Taralli are Pugliese pretzels. The small size tarelli are bagged (the commercial variety) and the larger size (about bagel size) are created in artisinal bakeries all through the South of Italy. In their basic form they have the texture of a packaged breadstick or pretzel, and like a bagel, are boiled before baking. They can be topped with salt, spices, poppy seeds, onion or garlic. I ate the sweet type as a child with a sugar glaze (some had sprinkles) but even with the sugar, they were very dry for my taste. In the south, people dunk, and you may see someone dunking their tarelle in wine. We bought some of the packaged ones in Puglia, but none of us liked them... way too plain and dry.
Similar to the Tarelli, the Bossolà is a much larger ring shaped bread (from 4-6 inches) that will last for a very long time. You can find them in bakeries and packaged in alimentari.
Pane con l'Olive
In Puglia this bread is usually made in the shape of a small sandwich bread and is eaten as such. It can also be made in various shapes and the olives can be black or green from various types of olives. Popular even in the U.S. with Italian bakers, this Pugliese classic bread has spread throughout the world.
A Pucce is a round sandwich from the Puglia region which is stuffed with vegetables, meats, shrimp, or cheese. This bread is popular in in Salento and Taranto . In Foggia is called papòsc. Puccia caddhipulina is another type enjoyed in Gallipoli on December 7, the eve the Immaculate Conception. It contains capers and anchovies or tuna, tomatoes, and extra virgin olive oil. There are even pizzerias in Puglia dedicated to the puccia with the more populars ones containing olives. In Salento during the Festival Te La Uliata, there is a competition where people eat puccia and see who can spit the black olives furthest. Similar to the pita which originated in Greece, it's no wonder that the puccia is made in Puglia where the ancient Greeks once ruled.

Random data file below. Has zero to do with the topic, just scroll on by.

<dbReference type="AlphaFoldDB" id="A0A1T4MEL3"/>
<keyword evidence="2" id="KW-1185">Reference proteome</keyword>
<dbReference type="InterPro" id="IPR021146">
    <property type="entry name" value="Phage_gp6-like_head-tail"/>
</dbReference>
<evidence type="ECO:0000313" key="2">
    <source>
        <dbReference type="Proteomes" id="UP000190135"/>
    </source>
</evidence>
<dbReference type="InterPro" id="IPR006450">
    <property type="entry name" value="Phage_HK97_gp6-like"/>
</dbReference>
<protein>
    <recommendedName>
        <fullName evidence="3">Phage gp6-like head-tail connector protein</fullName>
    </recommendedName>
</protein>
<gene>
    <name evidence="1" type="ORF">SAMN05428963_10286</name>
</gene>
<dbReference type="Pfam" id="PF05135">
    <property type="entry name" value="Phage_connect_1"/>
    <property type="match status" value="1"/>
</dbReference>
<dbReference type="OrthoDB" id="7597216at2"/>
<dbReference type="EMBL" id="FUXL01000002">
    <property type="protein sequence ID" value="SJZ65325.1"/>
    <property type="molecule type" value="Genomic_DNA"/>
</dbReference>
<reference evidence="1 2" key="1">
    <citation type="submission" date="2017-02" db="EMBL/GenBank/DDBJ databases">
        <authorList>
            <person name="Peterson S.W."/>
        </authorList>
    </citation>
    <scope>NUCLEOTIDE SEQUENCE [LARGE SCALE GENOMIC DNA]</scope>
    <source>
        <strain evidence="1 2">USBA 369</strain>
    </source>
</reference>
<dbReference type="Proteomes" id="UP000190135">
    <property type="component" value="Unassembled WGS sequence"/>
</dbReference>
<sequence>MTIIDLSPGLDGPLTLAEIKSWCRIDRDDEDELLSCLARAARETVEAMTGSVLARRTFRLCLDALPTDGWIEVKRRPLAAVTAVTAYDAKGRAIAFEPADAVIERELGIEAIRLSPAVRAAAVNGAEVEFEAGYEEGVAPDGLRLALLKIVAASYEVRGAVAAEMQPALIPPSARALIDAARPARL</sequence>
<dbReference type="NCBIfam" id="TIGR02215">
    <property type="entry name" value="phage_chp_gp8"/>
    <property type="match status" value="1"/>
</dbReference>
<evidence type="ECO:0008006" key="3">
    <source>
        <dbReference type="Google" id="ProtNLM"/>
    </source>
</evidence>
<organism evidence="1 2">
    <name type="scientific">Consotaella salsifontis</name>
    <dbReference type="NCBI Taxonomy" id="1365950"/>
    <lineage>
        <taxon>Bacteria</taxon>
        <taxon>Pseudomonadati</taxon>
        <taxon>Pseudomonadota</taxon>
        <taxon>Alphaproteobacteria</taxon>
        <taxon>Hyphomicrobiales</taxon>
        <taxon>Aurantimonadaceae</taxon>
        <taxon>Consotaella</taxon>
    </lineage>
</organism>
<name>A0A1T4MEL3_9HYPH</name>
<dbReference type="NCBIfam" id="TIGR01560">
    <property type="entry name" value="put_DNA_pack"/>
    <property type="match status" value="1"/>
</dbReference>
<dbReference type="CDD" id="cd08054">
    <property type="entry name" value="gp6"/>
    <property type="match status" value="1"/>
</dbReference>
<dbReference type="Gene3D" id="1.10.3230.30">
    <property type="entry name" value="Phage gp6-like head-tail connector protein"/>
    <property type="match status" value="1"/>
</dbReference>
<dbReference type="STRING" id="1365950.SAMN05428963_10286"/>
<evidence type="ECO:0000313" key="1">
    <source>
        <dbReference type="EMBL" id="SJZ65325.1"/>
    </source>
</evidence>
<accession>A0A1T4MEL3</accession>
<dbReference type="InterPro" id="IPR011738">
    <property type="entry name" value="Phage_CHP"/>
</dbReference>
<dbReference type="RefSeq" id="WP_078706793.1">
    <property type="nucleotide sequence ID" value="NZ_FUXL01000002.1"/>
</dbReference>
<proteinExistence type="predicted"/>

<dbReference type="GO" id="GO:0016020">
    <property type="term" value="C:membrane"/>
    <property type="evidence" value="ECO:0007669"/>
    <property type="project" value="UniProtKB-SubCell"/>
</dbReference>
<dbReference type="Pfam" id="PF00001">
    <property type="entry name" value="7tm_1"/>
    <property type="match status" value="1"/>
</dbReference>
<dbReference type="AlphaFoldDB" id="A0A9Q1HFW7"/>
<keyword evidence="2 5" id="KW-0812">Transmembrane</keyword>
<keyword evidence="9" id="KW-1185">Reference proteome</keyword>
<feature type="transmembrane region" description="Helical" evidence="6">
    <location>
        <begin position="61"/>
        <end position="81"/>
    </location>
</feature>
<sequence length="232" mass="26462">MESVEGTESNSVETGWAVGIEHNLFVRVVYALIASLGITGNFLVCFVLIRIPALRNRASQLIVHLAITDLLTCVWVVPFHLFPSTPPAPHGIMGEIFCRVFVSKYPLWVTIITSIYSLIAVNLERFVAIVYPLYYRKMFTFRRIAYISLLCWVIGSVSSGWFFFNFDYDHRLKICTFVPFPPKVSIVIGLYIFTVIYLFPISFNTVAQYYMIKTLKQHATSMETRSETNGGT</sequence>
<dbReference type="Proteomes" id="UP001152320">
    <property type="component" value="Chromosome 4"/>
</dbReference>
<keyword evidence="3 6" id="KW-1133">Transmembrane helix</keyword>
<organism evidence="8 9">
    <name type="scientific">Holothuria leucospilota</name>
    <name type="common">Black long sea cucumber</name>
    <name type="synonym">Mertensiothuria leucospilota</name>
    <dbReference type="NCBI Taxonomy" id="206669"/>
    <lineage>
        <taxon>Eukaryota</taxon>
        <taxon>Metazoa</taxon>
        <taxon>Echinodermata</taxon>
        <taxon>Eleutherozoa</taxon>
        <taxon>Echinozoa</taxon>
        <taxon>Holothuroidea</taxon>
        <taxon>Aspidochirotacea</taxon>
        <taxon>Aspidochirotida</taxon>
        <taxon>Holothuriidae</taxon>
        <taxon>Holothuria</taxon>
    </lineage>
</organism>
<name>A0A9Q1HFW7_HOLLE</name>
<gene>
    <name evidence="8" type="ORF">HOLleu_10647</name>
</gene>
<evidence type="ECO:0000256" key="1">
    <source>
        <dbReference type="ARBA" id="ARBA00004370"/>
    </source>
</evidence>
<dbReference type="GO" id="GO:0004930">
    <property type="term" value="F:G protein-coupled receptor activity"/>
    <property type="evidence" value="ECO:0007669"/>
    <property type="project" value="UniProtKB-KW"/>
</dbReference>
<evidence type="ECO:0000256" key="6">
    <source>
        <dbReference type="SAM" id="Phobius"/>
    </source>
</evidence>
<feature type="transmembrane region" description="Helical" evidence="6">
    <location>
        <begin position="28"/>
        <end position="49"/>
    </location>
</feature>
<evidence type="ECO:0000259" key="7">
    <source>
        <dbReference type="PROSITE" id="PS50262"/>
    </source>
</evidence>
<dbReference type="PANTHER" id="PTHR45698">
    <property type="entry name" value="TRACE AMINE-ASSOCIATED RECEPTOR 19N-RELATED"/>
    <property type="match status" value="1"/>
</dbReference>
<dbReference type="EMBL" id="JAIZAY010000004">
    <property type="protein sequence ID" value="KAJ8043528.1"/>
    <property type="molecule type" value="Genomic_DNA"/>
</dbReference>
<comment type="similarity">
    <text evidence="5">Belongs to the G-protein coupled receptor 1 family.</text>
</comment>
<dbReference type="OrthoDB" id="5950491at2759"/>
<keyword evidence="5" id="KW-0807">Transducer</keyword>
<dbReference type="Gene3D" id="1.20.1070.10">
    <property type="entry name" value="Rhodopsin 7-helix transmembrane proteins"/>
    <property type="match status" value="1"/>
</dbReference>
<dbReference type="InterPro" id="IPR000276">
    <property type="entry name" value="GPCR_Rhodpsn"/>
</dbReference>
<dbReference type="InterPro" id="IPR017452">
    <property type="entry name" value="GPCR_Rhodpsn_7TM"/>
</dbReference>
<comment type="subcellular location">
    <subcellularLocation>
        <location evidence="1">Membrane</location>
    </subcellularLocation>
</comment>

This pane rustica is hard crust bread with a soft center. It is typically found in central Italy and can be made quite large--about 2 kilos (4 pounds)--or rolled into small round rolls. Many add whole wheat flour or corn meal to add more texture. These breads can serves as soup bowls.
This is an amazing little bread because of the technique used to give its special quality--it's hollow inside, with a brittle crust outside and is stamped with a rose pattern. Typically used for sandwiches and fillings, the Rosetta Romana is said to have been invented by Count Guariniello, an nobleman who designed many other recipes. The Rosetta Romana's big bubble inside is formed by flattening and folding the dough several times to create a dough that will bubble up with air when baked, similar to a pita bread. It has a sweet taste from the use of malt and the caramel sugar on the crust. The rosette should be eaten very close to fresh baked.
The first time we had Tuscan bread we blamed it on the fact that we bought it from a Co-Op supermarket in Montepulciano on the way to our first agriturismo in Tuscany. It was dry, tasteless and went stale the next day. But then we started to realize that this tasteless bread WAS the famous Tuscan bread that we thought we were going to fall in love with. Why is it so tasteless and bland? No salt.
For half a millennium (perhaps longer) Tuscans have been making their bread without salt. If you compare it with something like a ciabatta or even a nice French baguette, the difference is shocking. Some say the reason is the Tuscan food is spicier, thus doesn't need salt in the bread. The more likely reason is that in the 1400s when Pisa and Florence were rivals, Pisa (which was a sea port) had access to salt and blockaded it from Florence. Rather than succumb, Florentines basically said "screw you" and made their bread anyway--without salt. Tuscans have become very proud of their bland bread, but to be honest, even they drizzle it with olive oil and herbs AND salt just to add flavor.
And there you have it, my research on the breads of Italy. The next time you go to your baker, see if he has anything authentic, or in the least, bring home some ciabiatti from the supermarket... remember, they freeze well. All you need to do is put them in foil in a 325 degree a half hour before dinner.